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Saturday, November 30, 2013

SMILEY'S PEOPLE (1982)

Alec Guinness returned as George Smiley, John LeCarré’s impeccable, noiseless master spy in what is generally considered a slightly lesser follow-up to TINKER TAILOR SOLDIER SPY, the game-changing mini-series of 1979. Well, perhaps, but who would forgo six more chances to see Guinness cogitate, polish his extra-large eye-glasses & strategically withhold emotion, wasted action & information on his careful route to capturing Karla, his Soviet spy-master counterpart. A few actors come back from TINKER, and the replacements and new characters have no trouble fitting in under helming from Simon Langton that purposefully holds to a bare simmer, yet grows increasingly suspenseful over its six episodes. This is one of the few mini-series that makes you wish you could stretch out the end, the way you slow your reading pace to savor the last few pages of a favorite book.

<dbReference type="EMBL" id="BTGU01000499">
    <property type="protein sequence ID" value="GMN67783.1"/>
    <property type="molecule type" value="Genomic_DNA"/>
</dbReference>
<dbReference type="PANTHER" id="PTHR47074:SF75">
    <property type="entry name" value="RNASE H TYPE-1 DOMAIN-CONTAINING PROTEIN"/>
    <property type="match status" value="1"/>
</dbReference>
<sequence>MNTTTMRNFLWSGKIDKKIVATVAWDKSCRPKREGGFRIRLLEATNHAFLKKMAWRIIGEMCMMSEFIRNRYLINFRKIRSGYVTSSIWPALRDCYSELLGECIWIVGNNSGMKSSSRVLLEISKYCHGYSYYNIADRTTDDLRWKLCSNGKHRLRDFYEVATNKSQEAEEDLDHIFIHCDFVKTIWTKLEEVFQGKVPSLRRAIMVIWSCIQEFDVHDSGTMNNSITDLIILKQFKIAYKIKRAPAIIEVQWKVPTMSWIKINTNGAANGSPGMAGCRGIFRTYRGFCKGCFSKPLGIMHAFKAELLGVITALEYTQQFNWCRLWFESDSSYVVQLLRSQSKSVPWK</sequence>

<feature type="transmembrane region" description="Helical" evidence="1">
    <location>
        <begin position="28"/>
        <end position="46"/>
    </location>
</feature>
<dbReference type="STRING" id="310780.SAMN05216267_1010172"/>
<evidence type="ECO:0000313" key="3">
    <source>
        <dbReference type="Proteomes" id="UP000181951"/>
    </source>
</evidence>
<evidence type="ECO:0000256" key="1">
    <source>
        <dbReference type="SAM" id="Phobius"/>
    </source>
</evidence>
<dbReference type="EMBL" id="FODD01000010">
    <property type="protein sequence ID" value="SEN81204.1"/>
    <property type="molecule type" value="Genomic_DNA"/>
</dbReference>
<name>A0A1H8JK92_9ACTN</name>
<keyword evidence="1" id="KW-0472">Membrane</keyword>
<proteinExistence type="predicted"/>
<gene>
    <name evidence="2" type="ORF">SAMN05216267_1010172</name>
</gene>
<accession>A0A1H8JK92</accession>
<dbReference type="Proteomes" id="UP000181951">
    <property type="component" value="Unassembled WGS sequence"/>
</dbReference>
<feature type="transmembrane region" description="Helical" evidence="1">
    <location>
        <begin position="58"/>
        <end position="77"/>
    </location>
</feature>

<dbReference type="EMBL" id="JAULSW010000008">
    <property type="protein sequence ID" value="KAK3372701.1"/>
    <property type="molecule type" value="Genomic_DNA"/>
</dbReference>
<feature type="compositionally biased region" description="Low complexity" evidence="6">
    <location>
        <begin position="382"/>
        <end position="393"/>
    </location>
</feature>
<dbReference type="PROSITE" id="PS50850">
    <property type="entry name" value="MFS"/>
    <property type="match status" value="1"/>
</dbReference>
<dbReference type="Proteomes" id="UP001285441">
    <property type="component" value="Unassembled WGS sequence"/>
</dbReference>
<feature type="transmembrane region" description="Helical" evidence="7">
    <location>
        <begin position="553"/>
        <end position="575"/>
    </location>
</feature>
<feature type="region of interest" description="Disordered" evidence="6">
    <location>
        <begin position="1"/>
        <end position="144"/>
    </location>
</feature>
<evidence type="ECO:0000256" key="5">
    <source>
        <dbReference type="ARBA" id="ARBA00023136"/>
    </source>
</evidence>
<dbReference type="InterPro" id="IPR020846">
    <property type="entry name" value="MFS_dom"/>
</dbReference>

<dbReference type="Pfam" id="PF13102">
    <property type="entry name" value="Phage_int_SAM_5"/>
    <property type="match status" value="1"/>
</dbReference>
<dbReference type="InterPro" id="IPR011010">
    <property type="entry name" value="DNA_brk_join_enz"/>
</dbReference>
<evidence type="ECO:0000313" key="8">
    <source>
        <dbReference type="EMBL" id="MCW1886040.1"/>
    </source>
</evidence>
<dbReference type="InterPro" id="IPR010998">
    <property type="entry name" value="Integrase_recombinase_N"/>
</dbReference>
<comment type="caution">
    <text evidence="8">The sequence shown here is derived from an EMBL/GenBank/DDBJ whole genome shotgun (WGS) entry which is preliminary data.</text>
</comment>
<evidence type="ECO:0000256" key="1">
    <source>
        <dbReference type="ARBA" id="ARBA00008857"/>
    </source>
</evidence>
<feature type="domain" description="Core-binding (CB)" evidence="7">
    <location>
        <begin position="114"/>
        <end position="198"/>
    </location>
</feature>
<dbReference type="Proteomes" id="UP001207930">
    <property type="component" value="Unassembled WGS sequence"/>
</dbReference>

DOUBLE-BILL/READ ALL ABOUT IT: Smiley was introduced in LeCarre’s debut novel CALL FOR THE DEAD/’61, filmed as THE DEADLY AFFAIR/’66, a Sidney Lumet film with James Mason as one Charles Dobbs, a renamed & largely reimagined George Smiley. LeCarre’s follow-up novel, A MURDER OF QUALITY/’62 (filmed for tv with Denholm Elliot in ‘91), misused Smiley as a sort of Agatha Christie amateur detective. Oops. Yet THE HONORABLE SCHOOLBOY, which finds Smiley rewarded as MI-6 caretaker-in-chief in the period between TINKER and PEOPLE, awaits dramatization.

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